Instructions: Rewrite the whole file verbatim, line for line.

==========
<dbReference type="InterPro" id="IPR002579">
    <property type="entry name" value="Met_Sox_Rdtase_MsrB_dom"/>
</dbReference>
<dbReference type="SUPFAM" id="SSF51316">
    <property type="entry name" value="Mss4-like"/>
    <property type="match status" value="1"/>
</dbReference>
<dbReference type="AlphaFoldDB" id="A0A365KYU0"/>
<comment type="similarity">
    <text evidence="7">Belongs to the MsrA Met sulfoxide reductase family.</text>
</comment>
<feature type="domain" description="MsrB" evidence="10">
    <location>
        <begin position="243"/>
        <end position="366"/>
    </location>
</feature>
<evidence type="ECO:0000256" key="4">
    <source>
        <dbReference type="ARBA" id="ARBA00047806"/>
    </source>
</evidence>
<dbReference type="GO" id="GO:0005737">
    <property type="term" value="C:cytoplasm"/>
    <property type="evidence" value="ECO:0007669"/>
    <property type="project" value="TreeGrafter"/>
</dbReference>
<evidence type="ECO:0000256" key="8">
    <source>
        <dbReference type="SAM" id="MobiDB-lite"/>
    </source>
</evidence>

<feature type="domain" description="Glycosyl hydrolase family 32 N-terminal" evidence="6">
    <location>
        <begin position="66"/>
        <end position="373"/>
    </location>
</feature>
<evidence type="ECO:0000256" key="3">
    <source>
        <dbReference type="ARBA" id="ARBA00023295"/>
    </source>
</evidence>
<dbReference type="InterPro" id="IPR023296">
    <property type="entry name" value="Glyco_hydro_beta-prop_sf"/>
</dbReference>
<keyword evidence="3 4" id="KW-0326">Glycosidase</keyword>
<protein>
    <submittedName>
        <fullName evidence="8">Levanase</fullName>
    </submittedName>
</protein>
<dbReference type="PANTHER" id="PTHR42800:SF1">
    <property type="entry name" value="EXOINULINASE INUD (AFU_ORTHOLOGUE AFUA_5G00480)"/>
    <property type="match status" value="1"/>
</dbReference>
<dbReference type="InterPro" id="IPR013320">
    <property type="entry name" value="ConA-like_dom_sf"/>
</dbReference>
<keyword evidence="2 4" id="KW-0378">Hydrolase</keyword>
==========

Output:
<dbReference type="InterPro" id="IPR002579">
    <property type="entry name" value="Met_Sox_Rdtase_MsrB_dom"/>
</dbReference>
<dbReference type="SUPFAM" id="SSF51316">
    <property type="entry name" value="Mss4-like"/>
    <property type="match status" value="1"/>
</dbReference>
<dbReference type="AlphaFoldDB" id="A0A365KYU0"/>
<comment type="similarity">
    <text evidence="7">Belongs to the MsrA Met sulfoxide reductase family.</text>
</comment>
<feature type="domain" description="MsrB" evidence="10">
    <location>
        <begin position="243"/>
        <end position="366"/>
    </location>
</feature>
<evidence type="ECO:0000256" key="4">
    <source>
        <dbReference type="ARBA" id="ARBA00047806"/>
    </source>
</evidence>
<dbReference type="GO" id="GO:0005737">
    <property type="term" value="C:cytoplasm"/>
    <property type="evidence" value="ECO:0007669"/>
    <property type="project" value="TreeGrafter"/>
</dbReference>
<evidence type="ECO:0000256" key="8">
    <source>
        <dbReference type="SAM" id="MobiDB-lite"/>
    </source>
</evidence>

<feature type="domain" description="Glycosyl hydrolase family 32 N-terminal" evidence="6">
    <location>
        <begin position="66"/>
        <end position="373"/>
    </location>
</feature>
<evidence type="ECO:0000256" key="3">
    <source>
        <dbReference type="ARBA" id="ARBA00023295"/>
    </source>
</evidence>
<dbReference type="InterPro" id="IPR023296">
    <property type="entry name" value="Glyco_hydro_beta-prop_sf"/>
</dbReference>
<keyword evidence="3 4" id="KW-0326">Glycosidase</keyword>
<protein>
    <submittedName>
        <fullName evidence="8">Levanase</fullName>
    </submittedName>
</protein>
<dbReference type="PANTHER" id="PTHR42800:SF1">
    <property type="entry name" value="EXOINULINASE INUD (AFU_ORTHOLOGUE AFUA_5G00480)"/>
    <property type="match status" value="1"/>
</dbReference>
<dbReference type="InterPro" id="IPR013320">
    <property type="entry name" value="ConA-like_dom_sf"/>
</dbReference>
<keyword evidence="2 4" id="KW-0378">Hydrolase</keyword>